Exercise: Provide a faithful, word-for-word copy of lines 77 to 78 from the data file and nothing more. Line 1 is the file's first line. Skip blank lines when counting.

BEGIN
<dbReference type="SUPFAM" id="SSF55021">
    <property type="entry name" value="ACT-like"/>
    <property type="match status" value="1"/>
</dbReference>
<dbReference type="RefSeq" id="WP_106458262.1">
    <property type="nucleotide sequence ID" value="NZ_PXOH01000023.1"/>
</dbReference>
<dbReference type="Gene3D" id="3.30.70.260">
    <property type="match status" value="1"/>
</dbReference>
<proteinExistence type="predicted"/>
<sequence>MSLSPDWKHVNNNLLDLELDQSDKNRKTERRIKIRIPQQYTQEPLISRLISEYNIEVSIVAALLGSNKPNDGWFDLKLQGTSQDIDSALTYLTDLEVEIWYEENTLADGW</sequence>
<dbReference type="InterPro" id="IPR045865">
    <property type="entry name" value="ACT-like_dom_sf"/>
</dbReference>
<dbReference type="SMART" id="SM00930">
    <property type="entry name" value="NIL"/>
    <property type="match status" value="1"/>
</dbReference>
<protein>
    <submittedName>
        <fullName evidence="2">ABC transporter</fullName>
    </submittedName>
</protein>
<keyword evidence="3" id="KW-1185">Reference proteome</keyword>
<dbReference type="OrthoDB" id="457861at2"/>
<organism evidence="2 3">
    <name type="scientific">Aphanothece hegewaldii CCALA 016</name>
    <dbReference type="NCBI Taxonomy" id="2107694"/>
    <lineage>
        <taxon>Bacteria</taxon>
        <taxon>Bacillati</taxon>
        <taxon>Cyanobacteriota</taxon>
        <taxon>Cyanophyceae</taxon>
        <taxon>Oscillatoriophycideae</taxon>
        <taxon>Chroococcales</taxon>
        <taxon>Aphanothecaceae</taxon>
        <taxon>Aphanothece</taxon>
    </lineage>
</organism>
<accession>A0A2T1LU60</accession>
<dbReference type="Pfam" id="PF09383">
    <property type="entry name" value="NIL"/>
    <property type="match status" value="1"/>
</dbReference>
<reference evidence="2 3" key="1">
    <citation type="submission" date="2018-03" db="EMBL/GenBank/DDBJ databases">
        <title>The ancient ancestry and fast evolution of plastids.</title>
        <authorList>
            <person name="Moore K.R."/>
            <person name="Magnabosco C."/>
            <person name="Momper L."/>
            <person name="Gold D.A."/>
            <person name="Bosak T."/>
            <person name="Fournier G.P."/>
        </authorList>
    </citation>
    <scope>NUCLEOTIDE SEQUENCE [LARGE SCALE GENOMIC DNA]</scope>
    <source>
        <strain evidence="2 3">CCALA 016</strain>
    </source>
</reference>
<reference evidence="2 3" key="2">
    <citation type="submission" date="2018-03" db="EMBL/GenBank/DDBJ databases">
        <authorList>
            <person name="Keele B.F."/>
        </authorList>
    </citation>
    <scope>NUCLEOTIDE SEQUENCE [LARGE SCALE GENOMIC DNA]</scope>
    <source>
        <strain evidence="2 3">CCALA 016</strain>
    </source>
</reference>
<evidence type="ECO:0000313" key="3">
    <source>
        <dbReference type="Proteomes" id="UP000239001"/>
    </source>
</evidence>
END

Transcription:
    </source>
</evidence>